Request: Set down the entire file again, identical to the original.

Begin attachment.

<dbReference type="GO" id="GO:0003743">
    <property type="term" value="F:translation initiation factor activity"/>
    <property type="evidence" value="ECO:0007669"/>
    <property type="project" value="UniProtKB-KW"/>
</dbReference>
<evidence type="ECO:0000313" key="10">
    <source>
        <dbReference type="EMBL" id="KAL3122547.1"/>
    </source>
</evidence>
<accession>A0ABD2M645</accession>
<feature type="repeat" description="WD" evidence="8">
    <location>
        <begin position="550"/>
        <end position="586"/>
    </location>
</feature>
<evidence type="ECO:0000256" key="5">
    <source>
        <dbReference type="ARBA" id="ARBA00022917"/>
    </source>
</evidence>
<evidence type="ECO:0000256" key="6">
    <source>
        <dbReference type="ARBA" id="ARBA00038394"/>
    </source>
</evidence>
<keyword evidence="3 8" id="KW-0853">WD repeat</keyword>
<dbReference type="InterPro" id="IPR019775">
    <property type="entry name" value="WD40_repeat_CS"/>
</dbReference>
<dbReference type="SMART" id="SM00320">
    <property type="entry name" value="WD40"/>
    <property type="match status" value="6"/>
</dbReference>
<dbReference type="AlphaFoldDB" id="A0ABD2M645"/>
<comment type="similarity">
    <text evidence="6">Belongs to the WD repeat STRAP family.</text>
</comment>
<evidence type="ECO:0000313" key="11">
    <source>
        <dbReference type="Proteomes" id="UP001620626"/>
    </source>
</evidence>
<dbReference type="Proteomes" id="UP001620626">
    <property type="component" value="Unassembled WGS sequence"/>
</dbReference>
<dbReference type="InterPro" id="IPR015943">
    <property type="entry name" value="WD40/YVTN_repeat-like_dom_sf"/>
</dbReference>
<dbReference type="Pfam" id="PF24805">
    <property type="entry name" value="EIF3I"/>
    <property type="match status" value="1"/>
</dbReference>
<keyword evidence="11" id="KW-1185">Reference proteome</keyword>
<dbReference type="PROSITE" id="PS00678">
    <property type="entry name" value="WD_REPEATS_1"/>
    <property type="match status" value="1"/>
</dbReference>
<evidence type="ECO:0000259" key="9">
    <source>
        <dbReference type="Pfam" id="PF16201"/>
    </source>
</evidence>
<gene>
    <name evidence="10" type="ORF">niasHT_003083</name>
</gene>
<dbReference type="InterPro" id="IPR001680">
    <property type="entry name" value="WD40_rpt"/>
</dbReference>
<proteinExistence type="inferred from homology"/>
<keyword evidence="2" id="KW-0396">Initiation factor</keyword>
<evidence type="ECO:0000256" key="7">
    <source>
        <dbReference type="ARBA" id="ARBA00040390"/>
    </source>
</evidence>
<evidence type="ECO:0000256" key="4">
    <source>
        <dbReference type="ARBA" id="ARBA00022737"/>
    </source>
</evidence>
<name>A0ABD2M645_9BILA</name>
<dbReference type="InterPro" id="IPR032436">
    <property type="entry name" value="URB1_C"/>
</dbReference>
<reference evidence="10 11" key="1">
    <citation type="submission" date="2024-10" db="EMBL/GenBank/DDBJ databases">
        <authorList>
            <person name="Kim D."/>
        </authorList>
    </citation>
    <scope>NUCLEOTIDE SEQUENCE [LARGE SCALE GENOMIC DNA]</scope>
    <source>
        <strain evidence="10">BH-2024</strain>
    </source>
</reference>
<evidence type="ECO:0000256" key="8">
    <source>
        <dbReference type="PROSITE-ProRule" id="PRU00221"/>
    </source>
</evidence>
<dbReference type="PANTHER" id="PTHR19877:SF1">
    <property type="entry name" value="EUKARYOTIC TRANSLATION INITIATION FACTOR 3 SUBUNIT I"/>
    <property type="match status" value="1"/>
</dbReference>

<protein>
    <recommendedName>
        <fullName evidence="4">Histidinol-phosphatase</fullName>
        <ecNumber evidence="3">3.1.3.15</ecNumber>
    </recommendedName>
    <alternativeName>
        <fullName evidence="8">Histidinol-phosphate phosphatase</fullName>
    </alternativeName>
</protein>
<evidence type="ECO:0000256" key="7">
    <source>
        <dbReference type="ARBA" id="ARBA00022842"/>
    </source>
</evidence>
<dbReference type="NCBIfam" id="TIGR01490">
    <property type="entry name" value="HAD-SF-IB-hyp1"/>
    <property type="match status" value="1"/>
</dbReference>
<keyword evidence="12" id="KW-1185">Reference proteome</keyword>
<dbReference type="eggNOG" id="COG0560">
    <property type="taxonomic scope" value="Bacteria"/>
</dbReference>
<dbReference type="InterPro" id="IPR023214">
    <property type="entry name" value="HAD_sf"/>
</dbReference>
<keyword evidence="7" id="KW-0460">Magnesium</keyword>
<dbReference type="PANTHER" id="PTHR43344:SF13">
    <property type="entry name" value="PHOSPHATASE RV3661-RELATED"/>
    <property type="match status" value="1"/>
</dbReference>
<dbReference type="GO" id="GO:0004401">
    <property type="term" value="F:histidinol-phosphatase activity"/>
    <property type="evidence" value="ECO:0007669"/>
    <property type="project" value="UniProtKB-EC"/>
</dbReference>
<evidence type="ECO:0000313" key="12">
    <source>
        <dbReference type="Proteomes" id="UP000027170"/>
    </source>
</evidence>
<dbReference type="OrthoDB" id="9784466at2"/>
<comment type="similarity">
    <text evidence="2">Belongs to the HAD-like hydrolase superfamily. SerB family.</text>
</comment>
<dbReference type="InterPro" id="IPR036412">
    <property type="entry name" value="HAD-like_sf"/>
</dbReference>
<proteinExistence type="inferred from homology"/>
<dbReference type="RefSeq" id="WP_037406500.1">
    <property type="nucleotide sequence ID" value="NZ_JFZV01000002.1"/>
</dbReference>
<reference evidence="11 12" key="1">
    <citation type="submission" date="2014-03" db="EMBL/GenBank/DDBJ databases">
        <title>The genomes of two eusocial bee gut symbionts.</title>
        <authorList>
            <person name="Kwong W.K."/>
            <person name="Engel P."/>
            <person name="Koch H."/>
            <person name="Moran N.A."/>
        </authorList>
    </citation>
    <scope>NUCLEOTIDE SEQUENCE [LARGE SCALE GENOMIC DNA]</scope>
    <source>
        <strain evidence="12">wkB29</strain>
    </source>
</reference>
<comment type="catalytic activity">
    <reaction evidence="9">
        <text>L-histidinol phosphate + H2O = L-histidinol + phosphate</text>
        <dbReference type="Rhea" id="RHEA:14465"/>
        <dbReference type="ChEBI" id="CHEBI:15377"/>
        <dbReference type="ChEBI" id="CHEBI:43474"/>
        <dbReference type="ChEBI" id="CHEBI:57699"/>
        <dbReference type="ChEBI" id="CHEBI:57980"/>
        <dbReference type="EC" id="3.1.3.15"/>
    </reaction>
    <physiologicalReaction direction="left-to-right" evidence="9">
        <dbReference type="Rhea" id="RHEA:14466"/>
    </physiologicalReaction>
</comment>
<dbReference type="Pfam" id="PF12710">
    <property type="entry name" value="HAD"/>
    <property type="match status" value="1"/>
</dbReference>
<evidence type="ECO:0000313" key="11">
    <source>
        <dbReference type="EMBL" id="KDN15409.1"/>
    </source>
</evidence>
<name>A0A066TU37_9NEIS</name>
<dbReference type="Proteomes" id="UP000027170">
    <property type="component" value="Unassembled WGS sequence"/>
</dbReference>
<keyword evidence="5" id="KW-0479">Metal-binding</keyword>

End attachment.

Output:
<dbReference type="GO" id="GO:0003743">
    <property type="term" value="F:translation initiation factor activity"/>
    <property type="evidence" value="ECO:0007669"/>
    <property type="project" value="UniProtKB-KW"/>
</dbReference>
<evidence type="ECO:0000313" key="10">
    <source>
        <dbReference type="EMBL" id="KAL3122547.1"/>
    </source>
</evidence>
<accession>A0ABD2M645</accession>
<feature type="repeat" description="WD" evidence="8">
    <location>
        <begin position="550"/>
        <end position="586"/>
    </location>
</feature>
<evidence type="ECO:0000256" key="5">
    <source>
        <dbReference type="ARBA" id="ARBA00022917"/>
    </source>
</evidence>
<evidence type="ECO:0000256" key="6">
    <source>
        <dbReference type="ARBA" id="ARBA00038394"/>
    </source>
</evidence>
<keyword evidence="3 8" id="KW-0853">WD repeat</keyword>
<dbReference type="InterPro" id="IPR019775">
    <property type="entry name" value="WD40_repeat_CS"/>
</dbReference>
<dbReference type="SMART" id="SM00320">
    <property type="entry name" value="WD40"/>
    <property type="match status" value="6"/>
</dbReference>
<dbReference type="AlphaFoldDB" id="A0ABD2M645"/>
<comment type="similarity">
    <text evidence="6">Belongs to the WD repeat STRAP family.</text>
</comment>
<evidence type="ECO:0000313" key="11">
    <source>
        <dbReference type="Proteomes" id="UP001620626"/>
    </source>
</evidence>
<dbReference type="Proteomes" id="UP001620626">
    <property type="component" value="Unassembled WGS sequence"/>
</dbReference>
<dbReference type="InterPro" id="IPR015943">
    <property type="entry name" value="WD40/YVTN_repeat-like_dom_sf"/>
</dbReference>
<dbReference type="Pfam" id="PF24805">
    <property type="entry name" value="EIF3I"/>
    <property type="match status" value="1"/>
</dbReference>
<keyword evidence="11" id="KW-1185">Reference proteome</keyword>
<dbReference type="PROSITE" id="PS00678">
    <property type="entry name" value="WD_REPEATS_1"/>
    <property type="match status" value="1"/>
</dbReference>
<evidence type="ECO:0000259" key="9">
    <source>
        <dbReference type="Pfam" id="PF16201"/>
    </source>
</evidence>
<gene>
    <name evidence="10" type="ORF">niasHT_003083</name>
</gene>
<dbReference type="InterPro" id="IPR001680">
    <property type="entry name" value="WD40_rpt"/>
</dbReference>
<proteinExistence type="inferred from homology"/>
<keyword evidence="2" id="KW-0396">Initiation factor</keyword>
<evidence type="ECO:0000256" key="7">
    <source>
        <dbReference type="ARBA" id="ARBA00040390"/>
    </source>
</evidence>
<evidence type="ECO:0000256" key="4">
    <source>
        <dbReference type="ARBA" id="ARBA00022737"/>
    </source>
</evidence>
<name>A0ABD2M645_9BILA</name>
<dbReference type="InterPro" id="IPR032436">
    <property type="entry name" value="URB1_C"/>
</dbReference>
<reference evidence="10 11" key="1">
    <citation type="submission" date="2024-10" db="EMBL/GenBank/DDBJ databases">
        <authorList>
            <person name="Kim D."/>
        </authorList>
    </citation>
    <scope>NUCLEOTIDE SEQUENCE [LARGE SCALE GENOMIC DNA]</scope>
    <source>
        <strain evidence="10">BH-2024</strain>
    </source>
</reference>
<evidence type="ECO:0000256" key="8">
    <source>
        <dbReference type="PROSITE-ProRule" id="PRU00221"/>
    </source>
</evidence>
<dbReference type="PANTHER" id="PTHR19877:SF1">
    <property type="entry name" value="EUKARYOTIC TRANSLATION INITIATION FACTOR 3 SUBUNIT I"/>
    <property type="match status" value="1"/>
</dbReference>

<protein>
    <recommendedName>
        <fullName evidence="4">Histidinol-phosphatase</fullName>
        <ecNumber evidence="3">3.1.3.15</ecNumber>
    </recommendedName>
    <alternativeName>
        <fullName evidence="8">Histidinol-phosphate phosphatase</fullName>
    </alternativeName>
</protein>
<evidence type="ECO:0000256" key="7">
    <source>
        <dbReference type="ARBA" id="ARBA00022842"/>
    </source>
</evidence>
<dbReference type="NCBIfam" id="TIGR01490">
    <property type="entry name" value="HAD-SF-IB-hyp1"/>
    <property type="match status" value="1"/>
</dbReference>
<keyword evidence="12" id="KW-1185">Reference proteome</keyword>
<dbReference type="eggNOG" id="COG0560">
    <property type="taxonomic scope" value="Bacteria"/>
</dbReference>
<dbReference type="InterPro" id="IPR023214">
    <property type="entry name" value="HAD_sf"/>
</dbReference>
<keyword evidence="7" id="KW-0460">Magnesium</keyword>
<dbReference type="PANTHER" id="PTHR43344:SF13">
    <property type="entry name" value="PHOSPHATASE RV3661-RELATED"/>
    <property type="match status" value="1"/>
</dbReference>
<dbReference type="GO" id="GO:0004401">
    <property type="term" value="F:histidinol-phosphatase activity"/>
    <property type="evidence" value="ECO:0007669"/>
    <property type="project" value="UniProtKB-EC"/>
</dbReference>
<evidence type="ECO:0000313" key="12">
    <source>
        <dbReference type="Proteomes" id="UP000027170"/>
    </source>
</evidence>
<dbReference type="OrthoDB" id="9784466at2"/>
<comment type="similarity">
    <text evidence="2">Belongs to the HAD-like hydrolase superfamily. SerB family.</text>
</comment>
<dbReference type="InterPro" id="IPR036412">
    <property type="entry name" value="HAD-like_sf"/>
</dbReference>
<proteinExistence type="inferred from homology"/>
<dbReference type="RefSeq" id="WP_037406500.1">
    <property type="nucleotide sequence ID" value="NZ_JFZV01000002.1"/>
</dbReference>
<reference evidence="11 12" key="1">
    <citation type="submission" date="2014-03" db="EMBL/GenBank/DDBJ databases">
        <title>The genomes of two eusocial bee gut symbionts.</title>
        <authorList>
            <person name="Kwong W.K."/>
            <person name="Engel P."/>
            <person name="Koch H."/>
            <person name="Moran N.A."/>
        </authorList>
    </citation>
    <scope>NUCLEOTIDE SEQUENCE [LARGE SCALE GENOMIC DNA]</scope>
    <source>
        <strain evidence="12">wkB29</strain>
    </source>
</reference>
<comment type="catalytic activity">
    <reaction evidence="9">
        <text>L-histidinol phosphate + H2O = L-histidinol + phosphate</text>
        <dbReference type="Rhea" id="RHEA:14465"/>
        <dbReference type="ChEBI" id="CHEBI:15377"/>
        <dbReference type="ChEBI" id="CHEBI:43474"/>
        <dbReference type="ChEBI" id="CHEBI:57699"/>
        <dbReference type="ChEBI" id="CHEBI:57980"/>
        <dbReference type="EC" id="3.1.3.15"/>
    </reaction>
    <physiologicalReaction direction="left-to-right" evidence="9">
        <dbReference type="Rhea" id="RHEA:14466"/>
    </physiologicalReaction>
</comment>
<dbReference type="Pfam" id="PF12710">
    <property type="entry name" value="HAD"/>
    <property type="match status" value="1"/>
</dbReference>
<evidence type="ECO:0000313" key="11">
    <source>
        <dbReference type="EMBL" id="KDN15409.1"/>
    </source>
</evidence>
<name>A0A066TU37_9NEIS</name>
<dbReference type="Proteomes" id="UP000027170">
    <property type="component" value="Unassembled WGS sequence"/>
</dbReference>
<keyword evidence="5" id="KW-0479">Metal-binding</keyword>